Y Bajaj, C Gadepalli, T Reddy
Y Bajaj, C Gadepalli, T Reddy. Functional Endoscopic Sinus Surgery: Review Of 266 Patients. The Internet Journal of Otorhinolaryngology. 2006 Volume 6 Number 1.
Paper presented at: Section of Rhinology, Royal Society of Medicine, May 2004
Chronic sinusitis is a common problem encountered by otolaryngologists worldwide. Treatment of chronic sinusitis is initially medical and those refractory to medical treatment are treated surgically. In 1901 Hirschmann  first used a modified Nitze cystoscope to examine the sinuses. Speilberg  was the first to use an endoscope to examine the maxillary sinus through the inferior meatus. Maltz  coined the term sinoscopy and used a specially made endoscope by Wolfe. The development of compact, straight and angled telescopes, plus the pioneering work of Messerklinger , Wigand et al. , and others  sparked an interest in endoscopic sinus surgery. Functional endoscopic sinus surgery continues to gain popularity among otolaryngologists. Numerous courses have been offered and several papers and books have been written about office evaluation, surgical technique and immediate complications. However as experience is gained, it becomes important to look at results and late complications. This paper looks at symptoms, signs, surgical results and complications of 266 patients who underwent functional endoscopic sinus surgery in a district general hospital in UK.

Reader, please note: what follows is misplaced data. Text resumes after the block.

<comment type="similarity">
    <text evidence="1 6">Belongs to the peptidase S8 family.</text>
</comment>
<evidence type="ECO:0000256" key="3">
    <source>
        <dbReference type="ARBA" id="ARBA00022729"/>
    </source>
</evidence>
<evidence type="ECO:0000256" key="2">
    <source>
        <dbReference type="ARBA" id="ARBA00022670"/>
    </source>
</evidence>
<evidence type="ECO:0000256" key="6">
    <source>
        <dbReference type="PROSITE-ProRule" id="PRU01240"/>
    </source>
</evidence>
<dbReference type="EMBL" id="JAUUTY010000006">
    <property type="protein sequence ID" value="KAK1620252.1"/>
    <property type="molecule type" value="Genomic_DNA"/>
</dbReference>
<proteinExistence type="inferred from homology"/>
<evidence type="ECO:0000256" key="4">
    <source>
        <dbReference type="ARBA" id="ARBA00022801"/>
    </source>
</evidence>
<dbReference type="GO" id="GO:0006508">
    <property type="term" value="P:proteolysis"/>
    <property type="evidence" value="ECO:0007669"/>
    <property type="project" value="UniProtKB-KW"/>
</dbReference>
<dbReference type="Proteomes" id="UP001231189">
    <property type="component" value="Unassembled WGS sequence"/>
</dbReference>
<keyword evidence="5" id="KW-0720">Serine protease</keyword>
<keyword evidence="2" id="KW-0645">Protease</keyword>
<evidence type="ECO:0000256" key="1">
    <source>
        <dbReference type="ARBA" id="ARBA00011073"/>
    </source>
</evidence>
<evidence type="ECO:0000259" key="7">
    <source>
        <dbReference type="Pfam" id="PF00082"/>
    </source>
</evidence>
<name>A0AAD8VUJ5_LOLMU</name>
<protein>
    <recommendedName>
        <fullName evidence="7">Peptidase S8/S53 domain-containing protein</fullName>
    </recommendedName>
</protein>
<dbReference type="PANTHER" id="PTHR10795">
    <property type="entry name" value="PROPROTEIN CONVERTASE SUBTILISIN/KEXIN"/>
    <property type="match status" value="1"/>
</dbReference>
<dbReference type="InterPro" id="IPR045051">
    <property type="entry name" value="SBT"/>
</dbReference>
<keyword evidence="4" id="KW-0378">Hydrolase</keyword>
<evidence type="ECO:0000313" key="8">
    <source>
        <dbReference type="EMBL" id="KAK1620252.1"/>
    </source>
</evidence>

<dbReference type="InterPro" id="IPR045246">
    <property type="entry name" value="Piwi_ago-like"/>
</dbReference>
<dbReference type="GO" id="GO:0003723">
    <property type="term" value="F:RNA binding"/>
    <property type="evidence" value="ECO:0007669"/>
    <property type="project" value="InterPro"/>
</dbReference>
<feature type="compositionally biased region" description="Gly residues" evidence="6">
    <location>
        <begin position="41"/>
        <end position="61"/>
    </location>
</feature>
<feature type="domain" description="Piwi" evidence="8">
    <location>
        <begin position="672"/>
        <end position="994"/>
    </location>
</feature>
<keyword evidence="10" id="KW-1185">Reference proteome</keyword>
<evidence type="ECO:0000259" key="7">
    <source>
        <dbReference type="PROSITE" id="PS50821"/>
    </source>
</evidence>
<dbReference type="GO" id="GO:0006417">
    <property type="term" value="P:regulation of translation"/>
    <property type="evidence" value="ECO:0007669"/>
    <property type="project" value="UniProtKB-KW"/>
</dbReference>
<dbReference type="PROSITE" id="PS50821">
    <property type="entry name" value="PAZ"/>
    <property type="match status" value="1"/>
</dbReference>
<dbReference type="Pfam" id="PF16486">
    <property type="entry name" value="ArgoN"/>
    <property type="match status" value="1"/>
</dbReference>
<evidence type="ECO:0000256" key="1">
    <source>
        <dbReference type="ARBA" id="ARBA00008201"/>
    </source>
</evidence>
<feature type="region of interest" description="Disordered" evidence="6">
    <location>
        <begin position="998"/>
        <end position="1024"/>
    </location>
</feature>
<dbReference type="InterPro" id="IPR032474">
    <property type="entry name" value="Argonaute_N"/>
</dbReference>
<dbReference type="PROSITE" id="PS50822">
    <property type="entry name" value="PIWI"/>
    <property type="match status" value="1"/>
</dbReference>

Materials & Methods
Two hundred and sixty six underwent clinic endoscopic evaluation and subsequent sinus surgery at the Staffordshire General Hospital, Stafford, UK from Feb 1995 to Feb 2002. A uniform history was documented for each patient, including the location of facial pain, nasal discharge, allergic symptoms, nasal obstruction, congestion, anosmia, previous medical management and previous surgical interventions. All patients had unsuccessful medical therapy, which was usually intense.